Passenger // Alexandra Bracken
rating : ★★★★☆
genre : historical fiction/fantasy
pages : 486
publisher : hyperion
❝ passage, n.
i. A brief section of music composed of a series of notes and flourishes.
ii. A journey by water; a voyage.
iii. The transition from one place to another, across space and time. ❞
– Passenger, Alexandra Bracken
In one devastating night, violin prodigy Etta Spencer loses everything she knows and loves. Thrust into an unfamiliar world by a stranger with a dangerous agenda, Etta is certain of only one thing: she has traveled not just miles but years from home. And she’s inherited a legacy she knows nothing about from a family whose existence she’s never heard of. Until now.
Nicholas Carter is content with his life at sea, free from the Ironwoods—a powerful family in the colonies—and the servitude he’s known at their hands. But with the arrival of an unusual passenger on his ship comes the insistent pull of the past that he can’t escape and the family that won’t let him go so easily. Now the Ironwoods are searching for a stolen object of untold value, one they believe only Etta, Nicholas’ passenger, can find. In order to protect her, he must ensure she brings it back to them— whether she wants to or not.
Together, Etta and Nicholas embark on a perilous journey across centuries and continents, piecing together clues left behind by the traveler who will do anything to keep the object out of the Ironwoods’ grasp. But as they get closer to the truth of their search, and the deadly game the Ironwoods are playing, treacherous forces threaten to separate Etta not only from Nicholas but from her path home . . . forever.
Passenger is one of the hyped-up reads of January, as it released on fifth. Alexandra Bracken is also well-known for writing The Darkest Minds trilogy, a dystopian tale and altogether quite different from her latest novel. I saw way too many pictures of this beautiful book on Instagram (seriously, man, there was one every other picture) and was taken by the beauty of it and the raves on Goodreads. When I found it at Costco (aka my favorite non-bookstore store), I couldn’t resist buying it! Indeed, the cover and the inside cover is all so fudging aesthetically-pleasing, but my expectations for Passenger were set a little too high above the bar. There is no doubt that Bracken did a brilliant job cultivating a world and plot along with the characters to go along with it, yet this book didn’t “blow my mind” away. In fact, if it wasn’t for certain factors, I might’ve just gave a rating no higher than a three out of five stars. However, there are many things I loved about Passenger, so let us wait no longer and dive into it!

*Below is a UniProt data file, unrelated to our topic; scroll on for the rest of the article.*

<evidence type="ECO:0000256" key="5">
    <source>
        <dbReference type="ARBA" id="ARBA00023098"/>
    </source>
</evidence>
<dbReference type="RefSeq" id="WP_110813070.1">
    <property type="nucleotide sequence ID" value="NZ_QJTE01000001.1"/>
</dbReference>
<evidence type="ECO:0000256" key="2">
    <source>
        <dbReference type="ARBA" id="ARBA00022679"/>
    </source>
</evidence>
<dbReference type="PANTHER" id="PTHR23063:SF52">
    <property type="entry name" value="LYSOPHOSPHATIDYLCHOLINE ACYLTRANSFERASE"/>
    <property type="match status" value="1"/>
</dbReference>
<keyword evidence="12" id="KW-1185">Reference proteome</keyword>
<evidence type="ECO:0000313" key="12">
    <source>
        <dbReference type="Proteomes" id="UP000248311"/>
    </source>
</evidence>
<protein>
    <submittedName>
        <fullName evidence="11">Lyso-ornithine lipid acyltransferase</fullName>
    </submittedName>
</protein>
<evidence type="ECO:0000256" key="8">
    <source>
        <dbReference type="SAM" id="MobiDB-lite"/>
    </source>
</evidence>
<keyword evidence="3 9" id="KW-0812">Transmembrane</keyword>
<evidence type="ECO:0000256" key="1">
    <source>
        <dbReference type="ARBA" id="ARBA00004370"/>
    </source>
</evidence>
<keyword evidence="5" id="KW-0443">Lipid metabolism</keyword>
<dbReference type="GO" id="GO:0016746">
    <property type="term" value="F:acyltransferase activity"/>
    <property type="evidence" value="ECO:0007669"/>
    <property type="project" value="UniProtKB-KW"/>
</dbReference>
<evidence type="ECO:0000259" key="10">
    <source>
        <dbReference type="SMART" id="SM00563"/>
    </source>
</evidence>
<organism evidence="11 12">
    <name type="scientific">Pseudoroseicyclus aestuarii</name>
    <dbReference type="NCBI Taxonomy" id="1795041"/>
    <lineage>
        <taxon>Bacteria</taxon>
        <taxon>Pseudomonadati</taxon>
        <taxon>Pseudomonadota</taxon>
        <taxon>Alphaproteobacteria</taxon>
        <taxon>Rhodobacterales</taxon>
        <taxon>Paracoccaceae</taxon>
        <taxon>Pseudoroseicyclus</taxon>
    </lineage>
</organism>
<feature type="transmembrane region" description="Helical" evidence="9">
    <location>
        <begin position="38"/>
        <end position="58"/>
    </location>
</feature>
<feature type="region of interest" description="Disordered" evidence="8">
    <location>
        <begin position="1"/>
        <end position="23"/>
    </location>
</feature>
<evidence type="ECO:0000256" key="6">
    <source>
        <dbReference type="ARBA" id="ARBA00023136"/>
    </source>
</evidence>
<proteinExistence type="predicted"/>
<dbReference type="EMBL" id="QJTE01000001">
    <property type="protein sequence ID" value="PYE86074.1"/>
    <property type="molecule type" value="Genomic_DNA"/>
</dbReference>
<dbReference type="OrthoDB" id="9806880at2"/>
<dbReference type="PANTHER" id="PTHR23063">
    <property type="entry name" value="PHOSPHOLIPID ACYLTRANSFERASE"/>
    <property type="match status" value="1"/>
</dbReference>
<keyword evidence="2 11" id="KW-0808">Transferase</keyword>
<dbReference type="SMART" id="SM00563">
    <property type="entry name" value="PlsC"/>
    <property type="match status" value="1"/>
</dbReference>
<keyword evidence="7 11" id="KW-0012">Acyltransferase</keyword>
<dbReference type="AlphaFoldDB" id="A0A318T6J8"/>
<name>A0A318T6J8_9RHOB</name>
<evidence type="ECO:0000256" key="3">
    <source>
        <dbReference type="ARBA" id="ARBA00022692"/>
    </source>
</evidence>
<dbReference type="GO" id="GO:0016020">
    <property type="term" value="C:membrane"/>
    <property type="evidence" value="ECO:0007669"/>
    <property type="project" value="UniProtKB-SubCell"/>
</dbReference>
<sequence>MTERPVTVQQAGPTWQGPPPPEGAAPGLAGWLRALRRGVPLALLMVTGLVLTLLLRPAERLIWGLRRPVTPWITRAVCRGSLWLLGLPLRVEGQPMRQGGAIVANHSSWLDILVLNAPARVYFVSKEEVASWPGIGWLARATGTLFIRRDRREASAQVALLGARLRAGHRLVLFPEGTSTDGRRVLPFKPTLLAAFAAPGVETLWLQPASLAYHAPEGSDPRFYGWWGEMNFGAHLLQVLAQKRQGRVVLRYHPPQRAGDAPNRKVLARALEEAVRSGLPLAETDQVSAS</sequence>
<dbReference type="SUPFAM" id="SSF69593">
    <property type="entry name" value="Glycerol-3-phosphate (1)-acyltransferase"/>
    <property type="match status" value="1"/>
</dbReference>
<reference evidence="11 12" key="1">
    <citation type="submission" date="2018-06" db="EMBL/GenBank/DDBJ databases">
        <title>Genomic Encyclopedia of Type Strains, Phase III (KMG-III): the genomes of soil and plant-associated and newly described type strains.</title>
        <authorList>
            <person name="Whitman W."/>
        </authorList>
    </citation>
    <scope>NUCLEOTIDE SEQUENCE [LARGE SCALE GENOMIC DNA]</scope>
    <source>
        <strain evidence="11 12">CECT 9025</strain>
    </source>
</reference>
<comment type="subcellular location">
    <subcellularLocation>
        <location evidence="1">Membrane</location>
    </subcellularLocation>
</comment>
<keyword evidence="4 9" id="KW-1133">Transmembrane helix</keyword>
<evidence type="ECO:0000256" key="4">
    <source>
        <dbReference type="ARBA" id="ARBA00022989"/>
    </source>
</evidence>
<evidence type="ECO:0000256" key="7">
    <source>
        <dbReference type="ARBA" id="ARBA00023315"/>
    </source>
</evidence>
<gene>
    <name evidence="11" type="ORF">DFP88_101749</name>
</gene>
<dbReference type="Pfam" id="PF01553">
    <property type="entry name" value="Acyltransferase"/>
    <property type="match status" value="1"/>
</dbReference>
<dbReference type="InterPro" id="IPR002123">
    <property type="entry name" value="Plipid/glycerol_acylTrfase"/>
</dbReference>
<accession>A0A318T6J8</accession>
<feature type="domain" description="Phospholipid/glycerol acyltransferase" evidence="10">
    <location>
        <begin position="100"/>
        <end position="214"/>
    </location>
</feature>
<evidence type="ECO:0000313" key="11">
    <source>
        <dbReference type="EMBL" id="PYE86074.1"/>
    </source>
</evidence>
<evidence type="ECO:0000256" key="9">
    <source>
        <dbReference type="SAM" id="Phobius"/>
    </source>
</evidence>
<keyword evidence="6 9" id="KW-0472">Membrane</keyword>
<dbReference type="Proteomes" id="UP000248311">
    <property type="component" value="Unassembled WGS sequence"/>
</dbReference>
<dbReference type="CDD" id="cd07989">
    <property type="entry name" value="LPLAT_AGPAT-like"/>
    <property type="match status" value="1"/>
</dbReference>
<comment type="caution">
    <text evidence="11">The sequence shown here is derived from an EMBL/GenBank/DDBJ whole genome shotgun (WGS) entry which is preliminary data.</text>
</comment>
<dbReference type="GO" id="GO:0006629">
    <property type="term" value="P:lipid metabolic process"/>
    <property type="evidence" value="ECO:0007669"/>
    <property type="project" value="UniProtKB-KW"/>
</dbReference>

The plot was good. Amazingly good for a book dealing with the concept of time travel. Usually, most time-travelling books can end up being confusing; the author either elaborates too much or too little. Bracken did a good job gradually building the reader’s knowledge of time travel. What I really liked was that we were learning it along side Etta, the main character. It didn’t leave us readers in a whirlwind of confusion, which I appreciated. As she switches back and forth from Etta and Nicholas’ perspectives, the story is stitched perfectly together in a pattern of ups and downs, developing all the way to the climax.
I loved all the characters (except for that Sophie girl… she’s just an annoying brat). Etta was very relatable to me. She explains how she is constantly comparing herself to other violinists. Even though it’s not a competition, it definitely is for Etta since she wants to be the best. She’s a perfect blend of sassy, kindness, and bravery. Nicholas reminds me of Kaz Brekker from Six of Crows, except maybe not as cunning and cruel. While Etta is from the 21st century, Nicholas is a “freed” black from the 1770s, just as America is on the edge of revolution. His character was interesting to read from. I don’t particularly love him, but seeing him together with Etta makes my heart happy.
Something I felt iffy about was the romance between Nicholas and Etta. Yeah, their lovey-dovey moments are cute and all, but it was way to rushed for me. Yes, I ship #netta. Yet what kind of relationship is formed within the matter of a week? It wasn’t realistic. I mean, guys, they had their first kiss before the midpoint of the book. It was obvious that Bracken wanted to write cutesy scenes with her characters as soon as possible. I would rather wait another book, build up my anticipation, and have a realistic relationship.
Bracken wrote from third-person. This, at times, worked, but sometimes slowed the book down. Her writing style was alright. I didn’t love it, but I didn’t hate it either. Again, for some scenes, Bracken’s writing suited it perfectly, whereas at others it became dull. Maybe it’s just me, and you may love the way Passenger is written! Don’t fully base your opinion on mine.
That’s all of my thoughts for Passenger! Did you guys like it? Do you think #netta’s relationship was a little to rushed, too? Tell me down below in the comments. 🙂
Signing off after the beep,